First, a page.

October 17th, 2008

  • New Voting Systems Worry Watchdogs
  • California’s Prop 6 Would Try Some 14-Year-Olds as Adults
  • White House and Iraq’s PM Strike Draft Agreement for Withdrawal
  • New Film Highlights Voices of Dissent against the War
  • Food and the Financial Crisis
  • Mining Law Controversy in Ecuador

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US Supreme Court Sides with Ohio Secretary of State in Voter Registration Case
In a surprising turn-around in the legal battle over Ohio’s voter registrations, the U.S. Supreme Court ruled unanimously today on an appeal from Ohio’s Secretary of State. Evan Davis files this report.
In a rare 9-0 decision, the U.S. Supreme court ruled on an appeal filed Wednesday by Ohio secretary of state Jennifer Brunner. She sought to overturn a lower court ruling from earlier this week that had affirmed a Republican Party challenge to how the state handles voter registrations that do not precisely match DMV or social security records. The Republicans alleged that Brunner was required under the Help America Vote Act to provide local precincts with lists of all voter registration mismatches, even if the mismatches were the result of simple typographical errors. Those mismatches could provide the basis for challenging an individual’s right to vote or require the voter to cast a provisional ballot, which would then have to be verified after election day. Brunner estimated that more than 200,000 of the nearly 700,000 new voter registrations in Ohio IN 2008 contain some kind of error. In the wake of today’s U.S. Supreme Court ruling, Secretary Brunner called for an end to legal wrangling over the state’s voting procedures, so that Ohio can prepare for what she expects will be an unprecedented voter turn out on November 4. For FSRN, I’m Evan Davis in Columbus, OH.

Food Convoys to Refugees in Sri Lanka Delayed by Artillery Fire
UN officials said a convoy of trucks carrying food to refugees trapped in Sri Lanka’s war zone has entered rebel territory; a day after artillery fire forced it to turn back. FSRN’s Ponniah Manikavasagam reports from Sri Lanka.
The 50-truck convoy is only the second to enter the war zone. Last month, the government ordered aid agencies out of the AREA, saying it could not guarantee their safety. The army and Tamil Tiger rebels blamed each other for the weapons fire that stopped the food convoy on Thursday. Today’s convoy of trucks left Vavuniya, the northern most border town, carrying 750 metric tonnes of essential food stuff for more than 230,000 refugees in the war zone. The refugees fled their homes as the military intensified operations against the rebels. Government officials today said the aid trucks arrived safely. For Free Speech Radio News, this is Ponniah Manikavasagam, in Vavuniya, Sri Lanka.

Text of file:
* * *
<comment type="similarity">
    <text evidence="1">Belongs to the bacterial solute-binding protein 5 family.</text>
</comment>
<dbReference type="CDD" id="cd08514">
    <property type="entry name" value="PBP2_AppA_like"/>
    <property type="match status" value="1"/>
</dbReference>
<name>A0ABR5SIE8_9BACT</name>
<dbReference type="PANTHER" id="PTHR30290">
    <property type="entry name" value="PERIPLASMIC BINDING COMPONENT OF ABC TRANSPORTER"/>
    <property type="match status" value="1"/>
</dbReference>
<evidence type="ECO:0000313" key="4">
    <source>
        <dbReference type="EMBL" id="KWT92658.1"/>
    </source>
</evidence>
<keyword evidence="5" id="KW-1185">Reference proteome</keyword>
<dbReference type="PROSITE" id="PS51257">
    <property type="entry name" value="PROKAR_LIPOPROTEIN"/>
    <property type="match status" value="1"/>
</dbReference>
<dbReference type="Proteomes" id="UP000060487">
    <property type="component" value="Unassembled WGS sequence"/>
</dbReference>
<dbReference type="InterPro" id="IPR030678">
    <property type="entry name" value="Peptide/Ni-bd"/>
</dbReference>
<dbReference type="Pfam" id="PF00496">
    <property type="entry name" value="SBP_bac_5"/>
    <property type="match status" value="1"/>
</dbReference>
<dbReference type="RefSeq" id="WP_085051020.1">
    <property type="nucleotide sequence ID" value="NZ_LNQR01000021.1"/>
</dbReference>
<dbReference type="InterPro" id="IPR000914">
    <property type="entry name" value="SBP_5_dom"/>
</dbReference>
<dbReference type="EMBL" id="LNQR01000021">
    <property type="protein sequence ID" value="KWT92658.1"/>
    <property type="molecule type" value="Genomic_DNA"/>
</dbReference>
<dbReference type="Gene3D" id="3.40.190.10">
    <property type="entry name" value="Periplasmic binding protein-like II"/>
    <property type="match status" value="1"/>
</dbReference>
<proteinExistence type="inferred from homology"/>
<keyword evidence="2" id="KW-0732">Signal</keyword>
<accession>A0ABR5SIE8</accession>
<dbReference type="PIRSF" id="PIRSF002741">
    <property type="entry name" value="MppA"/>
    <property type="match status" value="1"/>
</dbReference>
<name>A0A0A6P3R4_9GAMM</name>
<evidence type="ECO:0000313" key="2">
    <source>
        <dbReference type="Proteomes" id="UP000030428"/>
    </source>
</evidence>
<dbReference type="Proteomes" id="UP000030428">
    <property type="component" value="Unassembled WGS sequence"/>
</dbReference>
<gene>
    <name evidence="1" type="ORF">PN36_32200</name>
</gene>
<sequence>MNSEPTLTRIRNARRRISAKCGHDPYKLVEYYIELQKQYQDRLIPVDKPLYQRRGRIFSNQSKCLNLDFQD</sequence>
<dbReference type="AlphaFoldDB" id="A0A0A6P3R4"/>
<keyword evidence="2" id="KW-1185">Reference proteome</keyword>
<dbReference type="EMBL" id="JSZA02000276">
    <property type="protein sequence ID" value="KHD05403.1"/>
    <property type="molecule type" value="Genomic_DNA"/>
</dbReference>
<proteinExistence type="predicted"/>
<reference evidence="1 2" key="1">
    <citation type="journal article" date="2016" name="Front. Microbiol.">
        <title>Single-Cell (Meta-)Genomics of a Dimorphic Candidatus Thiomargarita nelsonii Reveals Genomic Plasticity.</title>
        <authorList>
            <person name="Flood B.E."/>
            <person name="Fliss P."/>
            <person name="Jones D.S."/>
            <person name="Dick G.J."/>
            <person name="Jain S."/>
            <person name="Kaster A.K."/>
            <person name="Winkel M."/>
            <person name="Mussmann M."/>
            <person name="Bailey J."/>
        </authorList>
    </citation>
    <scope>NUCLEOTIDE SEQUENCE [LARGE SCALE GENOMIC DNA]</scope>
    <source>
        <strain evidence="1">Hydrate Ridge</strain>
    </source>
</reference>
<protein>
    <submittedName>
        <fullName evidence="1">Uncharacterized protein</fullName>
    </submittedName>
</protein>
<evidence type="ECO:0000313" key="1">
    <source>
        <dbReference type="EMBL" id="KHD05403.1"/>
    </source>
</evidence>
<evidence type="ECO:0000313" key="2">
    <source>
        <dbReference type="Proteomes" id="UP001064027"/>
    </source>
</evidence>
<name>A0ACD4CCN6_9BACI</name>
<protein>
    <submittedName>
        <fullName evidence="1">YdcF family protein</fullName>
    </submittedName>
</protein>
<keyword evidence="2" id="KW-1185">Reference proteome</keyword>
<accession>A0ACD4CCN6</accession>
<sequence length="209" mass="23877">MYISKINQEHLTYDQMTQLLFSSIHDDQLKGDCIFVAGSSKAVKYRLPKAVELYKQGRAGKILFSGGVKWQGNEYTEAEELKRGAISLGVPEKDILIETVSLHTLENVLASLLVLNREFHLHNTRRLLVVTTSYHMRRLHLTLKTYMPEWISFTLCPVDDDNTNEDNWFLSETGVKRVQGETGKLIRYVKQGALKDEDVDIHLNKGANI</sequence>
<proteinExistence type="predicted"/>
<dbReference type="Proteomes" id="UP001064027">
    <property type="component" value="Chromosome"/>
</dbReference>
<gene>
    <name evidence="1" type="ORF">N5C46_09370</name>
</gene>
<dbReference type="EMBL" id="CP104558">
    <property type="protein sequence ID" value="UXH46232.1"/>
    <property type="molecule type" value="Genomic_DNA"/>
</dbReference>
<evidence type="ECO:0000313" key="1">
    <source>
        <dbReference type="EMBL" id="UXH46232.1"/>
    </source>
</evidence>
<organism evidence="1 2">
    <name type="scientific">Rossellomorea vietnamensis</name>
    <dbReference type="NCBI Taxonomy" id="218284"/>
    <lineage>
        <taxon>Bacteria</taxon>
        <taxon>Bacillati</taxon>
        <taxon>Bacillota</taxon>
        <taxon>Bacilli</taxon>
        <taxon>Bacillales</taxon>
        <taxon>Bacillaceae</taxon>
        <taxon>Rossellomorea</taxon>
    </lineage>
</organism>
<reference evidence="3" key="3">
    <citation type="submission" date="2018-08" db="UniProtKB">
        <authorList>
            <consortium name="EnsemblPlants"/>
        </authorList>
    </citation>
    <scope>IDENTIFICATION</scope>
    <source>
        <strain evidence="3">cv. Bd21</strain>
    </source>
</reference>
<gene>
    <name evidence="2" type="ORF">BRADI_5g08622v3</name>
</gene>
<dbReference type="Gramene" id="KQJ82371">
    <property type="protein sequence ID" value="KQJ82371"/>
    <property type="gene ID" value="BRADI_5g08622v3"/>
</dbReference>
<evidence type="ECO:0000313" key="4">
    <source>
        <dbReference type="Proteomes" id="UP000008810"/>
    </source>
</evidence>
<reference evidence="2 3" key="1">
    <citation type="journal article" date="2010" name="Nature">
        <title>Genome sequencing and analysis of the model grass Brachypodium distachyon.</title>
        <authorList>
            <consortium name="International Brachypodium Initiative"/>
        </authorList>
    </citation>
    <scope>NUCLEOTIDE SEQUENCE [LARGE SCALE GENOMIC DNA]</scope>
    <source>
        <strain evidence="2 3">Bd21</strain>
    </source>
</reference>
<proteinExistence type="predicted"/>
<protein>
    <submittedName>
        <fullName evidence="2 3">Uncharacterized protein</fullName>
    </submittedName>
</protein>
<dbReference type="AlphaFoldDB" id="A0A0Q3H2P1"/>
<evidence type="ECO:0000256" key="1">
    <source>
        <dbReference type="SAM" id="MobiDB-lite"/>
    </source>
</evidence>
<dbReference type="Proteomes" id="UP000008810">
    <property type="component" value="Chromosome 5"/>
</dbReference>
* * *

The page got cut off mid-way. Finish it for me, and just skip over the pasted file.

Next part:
Canadian Natural Gas Pipeline Bombed
Two Pipe bombs have exploded in the past week along Natural Gas Lines in Canada. Both explosions occurred near pipelines owned by EnCana in remote areas of British Colombia. The second blast reportedly caused a minor leak. No group has directly claimed responsibility for the bombings, but anonymous letters were sent to several Canadian media outlets warning of the attacks. The letters called for oil and gas companies to halt operations in the region and accused EnCana of – quote – “endangering our families with crazy expansion of deadly gas wells in our home lands.”

Tunnels Offer Dangerous Cross-Border Trade Routes in Gaza
The Israeli blockade of Gaza has continued for over a year now. And the flow of goods in and out of the region has been slow, difficult and limited. A new United Nations report says as a result, Palestinians in Gaza have become more dependent on smuggling tunnels. FSRN’s Rami Almeghari has more.
More than 40 people smuggling goods and basic food items from Egypt into Gaza have died over the past several months as tunnels leading under the broder has collapsed. According to the United Nations, Gaza’s population currently uses hundreds of underground tunnels to import food and commodities. These goods are scarce because Israel has closed key border crossings such as Karni, Kissufim and Sufa. Despite the deadly consequences, unofficial estimates suggest that thousands of Gaza youth work in what many here call ‘ the death trade’. Mousa Abu Jarbou’a is a 19-year-old digger from the southern Rafah city.
“The reason I work at digging tunnels is the fact that last year I completed my high school but I don’t have money to resume my education, so I had to work in tunnels.”